Flashcards in Respiratory Physiology (Part 2) Deck (98)
What are the 3 muscles of inspiration?
- external intercostal
- accessory muscles such as the sternocleidomastoid
*diaphragm is the most important
What drives expiration?
It is a passive process driven by the reverse pressure gradient between the lungs and atmosphere
What muscles drive forced expiration?
- abdominal muscles
- internal intercostal muscles
The compliance of what 2 structures are of primary interest in the respiratory system?
the lungs and chest wall
What does compliance describe?
The change in lung volume for a given change in pressure, which can be defined as the system's distensibility
The compliance of the lungs and chest wall are inversely correlated with what?
their elastic properties, or elastance
The greater the amount of elastic tissue, the greater the elastic force, but the _____ the compliance
Pressures equal to atmospheric pressure are ____.
Pressures higher than atmospheric pressure are ____.
Pressures lower than atmospheric pressure are ____.
What does the slope of the pressure-volume loop equal?
the compliance of the lung
As pressure outside of the lungs becomes more negative, the lung ____ and its volume _____.
What is the negative pressure outside of the lungs that causes them to inflate called?
The lungs fill with air along the _____ limb of the pressure-volume loop
Once the lungs are expanded maximally, the pressure outside of the lungs is made gradually ____ negative, causing the lung volume to decrease along the _____ limb of the pressure-volume loop
Describe the phenomenon of hysteresis
The slopes of the inspiration and expiration limbs are different
Which limb on the pressure-volume loop is greater for a given outside pressure? Why?
the expiration limb, because compliance is higher during expiration than during inspiration
Compliance is measured on the _____ limb
Why are the inspiration and expiration limbs of the lung compliance curve different?
Because of the surface tension at the liquid-air interface
As surfactant density increases, surface tension decreases which causes a(n) _____ in compliance
As surfactant density decreases, surface tension increases which causes a(n) _____ in compliance
What is created when air is introduced into the intrapleural space?
Normally the intrapleural space has a _____ pressure
What creates this negative intrapleural pressure?
2 opposing elastic forces pulling on the intrapleural space: the lungs tend to collapse and the chest wall which tends to spring out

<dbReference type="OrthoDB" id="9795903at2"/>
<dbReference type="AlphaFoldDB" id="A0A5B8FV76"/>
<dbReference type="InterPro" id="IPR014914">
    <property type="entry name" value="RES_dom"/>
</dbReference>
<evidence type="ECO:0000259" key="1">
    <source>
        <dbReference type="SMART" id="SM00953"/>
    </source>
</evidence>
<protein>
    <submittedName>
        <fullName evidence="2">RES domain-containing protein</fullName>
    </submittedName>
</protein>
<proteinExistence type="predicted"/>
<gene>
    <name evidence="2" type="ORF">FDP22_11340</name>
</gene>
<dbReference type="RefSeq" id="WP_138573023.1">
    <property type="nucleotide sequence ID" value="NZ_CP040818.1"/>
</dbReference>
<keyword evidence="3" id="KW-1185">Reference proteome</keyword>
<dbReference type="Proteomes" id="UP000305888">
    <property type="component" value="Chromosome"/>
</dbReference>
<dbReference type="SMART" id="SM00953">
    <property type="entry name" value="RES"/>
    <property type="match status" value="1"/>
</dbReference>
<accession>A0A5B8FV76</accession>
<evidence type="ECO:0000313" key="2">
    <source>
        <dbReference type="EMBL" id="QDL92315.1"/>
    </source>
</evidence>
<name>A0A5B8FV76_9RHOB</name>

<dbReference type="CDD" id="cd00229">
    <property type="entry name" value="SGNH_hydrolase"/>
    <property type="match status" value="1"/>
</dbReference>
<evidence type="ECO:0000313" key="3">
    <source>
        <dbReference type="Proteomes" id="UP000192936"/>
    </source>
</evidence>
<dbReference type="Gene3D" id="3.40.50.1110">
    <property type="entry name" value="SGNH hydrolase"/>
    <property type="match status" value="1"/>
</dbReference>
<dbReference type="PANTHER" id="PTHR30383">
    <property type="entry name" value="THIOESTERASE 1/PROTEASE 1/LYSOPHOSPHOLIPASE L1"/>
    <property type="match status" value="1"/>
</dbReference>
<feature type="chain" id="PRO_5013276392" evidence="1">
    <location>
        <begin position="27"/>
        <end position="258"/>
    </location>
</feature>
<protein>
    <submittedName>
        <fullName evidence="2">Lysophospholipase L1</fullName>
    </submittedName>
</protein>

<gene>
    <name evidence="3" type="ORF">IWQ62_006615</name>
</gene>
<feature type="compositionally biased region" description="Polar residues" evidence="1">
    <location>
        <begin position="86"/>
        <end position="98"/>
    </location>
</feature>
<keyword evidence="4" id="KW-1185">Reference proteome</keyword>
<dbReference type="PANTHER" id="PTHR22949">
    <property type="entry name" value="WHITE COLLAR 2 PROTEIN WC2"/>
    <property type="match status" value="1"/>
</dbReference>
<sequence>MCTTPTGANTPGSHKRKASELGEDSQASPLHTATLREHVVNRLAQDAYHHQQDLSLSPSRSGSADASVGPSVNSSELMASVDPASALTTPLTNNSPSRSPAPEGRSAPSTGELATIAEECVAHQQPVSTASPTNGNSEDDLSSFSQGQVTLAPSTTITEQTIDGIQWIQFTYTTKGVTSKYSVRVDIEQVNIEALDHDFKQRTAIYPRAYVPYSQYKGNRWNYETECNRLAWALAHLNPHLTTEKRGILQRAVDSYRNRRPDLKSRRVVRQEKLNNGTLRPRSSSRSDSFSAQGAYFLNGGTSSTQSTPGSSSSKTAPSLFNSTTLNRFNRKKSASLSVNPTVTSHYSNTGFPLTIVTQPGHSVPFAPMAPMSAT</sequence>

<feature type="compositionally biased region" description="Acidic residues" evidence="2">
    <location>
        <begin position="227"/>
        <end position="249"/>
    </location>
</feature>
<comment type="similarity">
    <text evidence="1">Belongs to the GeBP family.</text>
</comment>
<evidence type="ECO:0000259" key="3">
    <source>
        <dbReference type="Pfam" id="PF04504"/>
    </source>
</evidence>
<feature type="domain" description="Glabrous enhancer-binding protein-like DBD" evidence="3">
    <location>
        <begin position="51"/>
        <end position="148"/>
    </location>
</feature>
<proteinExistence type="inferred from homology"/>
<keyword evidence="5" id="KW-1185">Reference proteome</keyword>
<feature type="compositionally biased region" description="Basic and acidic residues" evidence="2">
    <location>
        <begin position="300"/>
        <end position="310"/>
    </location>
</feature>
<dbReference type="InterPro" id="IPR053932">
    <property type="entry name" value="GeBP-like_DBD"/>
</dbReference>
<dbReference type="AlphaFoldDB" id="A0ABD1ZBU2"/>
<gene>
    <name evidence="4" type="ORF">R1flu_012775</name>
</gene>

When a pneumothorax is introduced, the normal negative intrapleural pressure becomes ____.
What are the 2 consequences of a pneumothorax?
1) the lungs collapse
2) the chest wall springs out
What is the problem keeping small alveoli open?
The attractive forces between adjacent molecules of liquid creates surface tension. As the molecules of liquid are drawn together, the surface area becomes as small as possible, forming a sphere. The surface tension generates a pressure that tends to collapse the sphere
What does the Law of Laplace state?
The pressure tending to collapse an alveolus is directly proportional to the surface tension generated by the molecules of liquid lining the alveolus and inversely proportional to alveolar radius
A large alveolus will have a ___ collapsing pressure, and therefore will require ____ pressure to keep it open
A small alveolus will have a ___ collapsing pressure, and therefore will require ____ pressure to keep it open
So, why are alveoli so small if they have a higher tendency to collapse?
They need to be as small as possible to increase their total surface area for gas exchange
How do small alveoli remain open under high collapsing pressures?
What is surfactant?
a mixture of phospholipids that line the alveoli
How does surfactant reduce the collapsing pressure for a given radius?
By reducing surface tension
What is another advantage surfactant provides for pulmonary function?
It increases lung compliance, which reduces the work of expanding the lungs during inspiration
How do you calculate airflow?
Q = ΔP/R
Q = Airflow
ΔP = Pressure gradient
R = Airway resistance
What is the driving force for airflow?
What is the site of highest airway resistance?
the medium-sized bronchi
What innervates bronchial smooth muscle?
parasympathetic cholinergic nerve fibers
Parasympathetic stimulation of bronchial smooth muscle produces _____.
Sympathetic stimulation of bronchial smooth muscle produces _____.
High lung volumes ____ airway resistance, whereas low lung volumes ____ airway resistance.
What are the 3 phases of the breathing cycle?
What does alveolar pressure equal at rest?
zero (atmospheric pressure)
What does intrapleural pressure equal at rest?
It is negative at approximately -5
What happens to alveolar pressure during inspiration?
It becomes negative (lower than atmospheric pressure)
What happens to intrapleural pressure during inspiration?
it becomes even more negative than at rest (approximately -8)
What happens to alveolar pressure during expiration?